15 May 2014 A senior United Nations official has highlighted the extreme hardship faced by Palestinian refugees in Syria as a result of the ongoing armed conflict, and stressed the need to improve conditions to enable the delivery of critically-needed humanitarian assistance.
“Many refugees had, often overnight, lost everything from their homes, their livelihoods, their businesses and their hopes. In their families, they had confronted death, injury and disappearance,” said Pierre Krähenbühl, the Commissioner-General of the UN Relief and Works Agency for Palestine Refugees in the Near East (UNRWA).
“As another generation of Palestinians experiences the trauma of displacement, their situation has become, in human terms, nothing short of catastrophic and yet is often being overlooked,” he added during his visit yesterday to Syria to see for himself the suffering of the Palestine refugees and to advocate for expanded humanitarian access.
“The critical imperative is improved conditions to deliver the much-needed assistance to affected refugee communities. All parties must understand that safe, uninterrupted and substantial food distributions must become the norm,” said Mr. Krähenbühl.
“UNRWA must be allowed to provide medical supplies, hygiene items, water and other essential humanitarian supplies to civilians in Yarmouk, as well as in several other embattled camps and locations in the country.”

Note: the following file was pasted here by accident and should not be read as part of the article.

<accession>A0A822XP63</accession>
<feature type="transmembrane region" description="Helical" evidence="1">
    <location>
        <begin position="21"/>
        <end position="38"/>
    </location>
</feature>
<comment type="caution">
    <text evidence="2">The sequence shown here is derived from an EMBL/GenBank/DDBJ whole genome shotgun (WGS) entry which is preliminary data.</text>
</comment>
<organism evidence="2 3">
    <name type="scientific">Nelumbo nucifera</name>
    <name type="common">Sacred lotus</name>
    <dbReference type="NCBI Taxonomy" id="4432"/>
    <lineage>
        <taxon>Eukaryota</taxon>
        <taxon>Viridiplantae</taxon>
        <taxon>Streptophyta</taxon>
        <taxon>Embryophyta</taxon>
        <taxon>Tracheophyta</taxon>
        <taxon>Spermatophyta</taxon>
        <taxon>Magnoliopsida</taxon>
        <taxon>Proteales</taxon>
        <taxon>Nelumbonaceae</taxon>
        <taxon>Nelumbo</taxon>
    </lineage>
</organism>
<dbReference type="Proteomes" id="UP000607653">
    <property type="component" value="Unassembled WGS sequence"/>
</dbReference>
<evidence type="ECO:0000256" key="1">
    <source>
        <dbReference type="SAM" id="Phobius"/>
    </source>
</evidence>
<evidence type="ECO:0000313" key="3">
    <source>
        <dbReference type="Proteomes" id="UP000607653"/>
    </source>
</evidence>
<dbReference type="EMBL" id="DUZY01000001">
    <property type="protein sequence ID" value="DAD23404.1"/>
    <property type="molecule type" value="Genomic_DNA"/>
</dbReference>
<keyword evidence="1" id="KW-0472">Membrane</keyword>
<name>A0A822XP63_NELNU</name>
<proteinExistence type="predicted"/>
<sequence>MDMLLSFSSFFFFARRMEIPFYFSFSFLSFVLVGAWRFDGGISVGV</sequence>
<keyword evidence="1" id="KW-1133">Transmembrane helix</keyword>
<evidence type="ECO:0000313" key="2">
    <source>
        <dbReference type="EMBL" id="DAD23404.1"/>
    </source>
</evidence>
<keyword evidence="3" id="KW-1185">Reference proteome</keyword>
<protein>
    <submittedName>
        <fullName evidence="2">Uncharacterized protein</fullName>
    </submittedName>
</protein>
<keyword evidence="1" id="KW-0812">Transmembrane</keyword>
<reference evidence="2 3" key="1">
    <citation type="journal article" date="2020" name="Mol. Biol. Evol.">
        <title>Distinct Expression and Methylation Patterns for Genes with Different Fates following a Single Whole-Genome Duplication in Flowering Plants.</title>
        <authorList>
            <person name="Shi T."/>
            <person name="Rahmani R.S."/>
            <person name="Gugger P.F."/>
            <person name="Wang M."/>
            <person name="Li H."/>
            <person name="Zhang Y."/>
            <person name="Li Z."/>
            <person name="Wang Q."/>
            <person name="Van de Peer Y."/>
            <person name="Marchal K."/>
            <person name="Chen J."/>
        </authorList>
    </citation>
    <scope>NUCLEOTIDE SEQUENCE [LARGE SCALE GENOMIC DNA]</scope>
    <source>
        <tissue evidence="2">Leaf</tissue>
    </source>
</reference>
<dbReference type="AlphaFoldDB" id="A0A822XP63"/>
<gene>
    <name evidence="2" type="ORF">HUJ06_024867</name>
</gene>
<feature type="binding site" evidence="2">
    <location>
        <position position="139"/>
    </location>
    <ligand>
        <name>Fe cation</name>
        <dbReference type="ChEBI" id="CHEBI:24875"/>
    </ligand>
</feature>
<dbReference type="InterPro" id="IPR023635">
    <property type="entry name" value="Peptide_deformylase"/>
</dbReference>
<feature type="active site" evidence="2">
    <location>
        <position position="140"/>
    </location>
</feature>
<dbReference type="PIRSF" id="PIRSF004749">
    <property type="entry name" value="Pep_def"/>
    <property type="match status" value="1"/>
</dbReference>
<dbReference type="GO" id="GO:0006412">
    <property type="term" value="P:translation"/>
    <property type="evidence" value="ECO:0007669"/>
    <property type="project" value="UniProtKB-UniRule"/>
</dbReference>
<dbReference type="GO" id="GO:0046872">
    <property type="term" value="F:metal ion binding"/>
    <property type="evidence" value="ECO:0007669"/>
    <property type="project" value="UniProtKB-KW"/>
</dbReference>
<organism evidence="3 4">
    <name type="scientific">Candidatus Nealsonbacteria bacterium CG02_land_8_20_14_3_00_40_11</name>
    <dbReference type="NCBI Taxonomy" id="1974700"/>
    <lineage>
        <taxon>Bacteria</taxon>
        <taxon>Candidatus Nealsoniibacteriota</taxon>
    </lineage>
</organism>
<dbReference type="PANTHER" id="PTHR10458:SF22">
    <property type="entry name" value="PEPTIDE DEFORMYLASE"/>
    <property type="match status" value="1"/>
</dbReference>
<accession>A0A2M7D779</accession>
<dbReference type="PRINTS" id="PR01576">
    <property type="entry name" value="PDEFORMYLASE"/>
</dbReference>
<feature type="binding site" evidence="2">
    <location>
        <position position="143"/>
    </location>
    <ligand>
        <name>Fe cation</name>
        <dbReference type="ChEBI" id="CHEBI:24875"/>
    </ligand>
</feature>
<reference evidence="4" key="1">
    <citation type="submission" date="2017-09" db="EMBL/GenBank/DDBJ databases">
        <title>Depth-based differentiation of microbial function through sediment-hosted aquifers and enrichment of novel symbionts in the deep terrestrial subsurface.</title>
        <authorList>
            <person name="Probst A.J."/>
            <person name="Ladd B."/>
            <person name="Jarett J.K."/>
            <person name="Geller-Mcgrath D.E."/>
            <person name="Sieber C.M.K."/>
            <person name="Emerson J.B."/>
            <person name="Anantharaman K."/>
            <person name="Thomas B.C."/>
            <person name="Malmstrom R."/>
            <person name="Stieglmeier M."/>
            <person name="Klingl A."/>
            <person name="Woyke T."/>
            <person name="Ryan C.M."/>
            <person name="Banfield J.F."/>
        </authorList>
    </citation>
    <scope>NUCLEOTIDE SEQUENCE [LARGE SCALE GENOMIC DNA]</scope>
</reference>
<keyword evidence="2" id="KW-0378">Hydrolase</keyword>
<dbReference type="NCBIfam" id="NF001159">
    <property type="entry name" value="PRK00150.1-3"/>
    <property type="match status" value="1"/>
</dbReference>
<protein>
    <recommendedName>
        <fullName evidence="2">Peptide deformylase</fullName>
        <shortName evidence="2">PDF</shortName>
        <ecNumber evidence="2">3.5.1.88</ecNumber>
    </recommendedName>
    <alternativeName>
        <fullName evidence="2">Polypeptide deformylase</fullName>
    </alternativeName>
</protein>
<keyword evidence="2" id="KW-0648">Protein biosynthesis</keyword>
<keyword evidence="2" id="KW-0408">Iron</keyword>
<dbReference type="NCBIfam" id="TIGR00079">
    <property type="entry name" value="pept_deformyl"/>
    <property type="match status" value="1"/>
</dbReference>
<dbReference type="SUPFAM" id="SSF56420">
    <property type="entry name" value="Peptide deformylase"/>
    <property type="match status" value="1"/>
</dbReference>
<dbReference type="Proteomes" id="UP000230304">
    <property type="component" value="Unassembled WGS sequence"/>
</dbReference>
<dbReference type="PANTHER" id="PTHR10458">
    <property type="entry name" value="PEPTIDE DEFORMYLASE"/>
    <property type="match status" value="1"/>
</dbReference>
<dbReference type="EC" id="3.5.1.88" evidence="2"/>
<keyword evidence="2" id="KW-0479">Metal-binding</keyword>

Efforts by the Agency to deliver critical supplies, including food and medicine, to approximately 18,000 civilians trapped in the Yarmouk refugee camp have been repeatedly thwarted, as recently as yesterday.
UNRWA, as well as senior UN officials, has consistently demanded that all parties cease hostilities and seek to resolve their differences exclusively by peaceful means, and that continuous, substantial and safe humanitarian access to the camp is ensured.
In Homs in central Syria, the Commissioner-General visited UNRWA installations and met Palestine refugees who have been exposed to a multiplicity of traumas over the past three years.
In his interactions with displaced refugees now housed at two UNRWA schools in Jaramana camp in Damascus, Mr. Krähenbühl listened to their stories of hardship and their feelings of loss and uncertainty. He pledged that UNRWA would continue to make every effort to support and assist Palestine refugees in this time of acute vulnerability.
He also expressed gratitude to UNRWA staff for their commitment and for selflessly taking great personal risks to provide assistance to the refugees, often putting aside their own personal experiences and tragedies.
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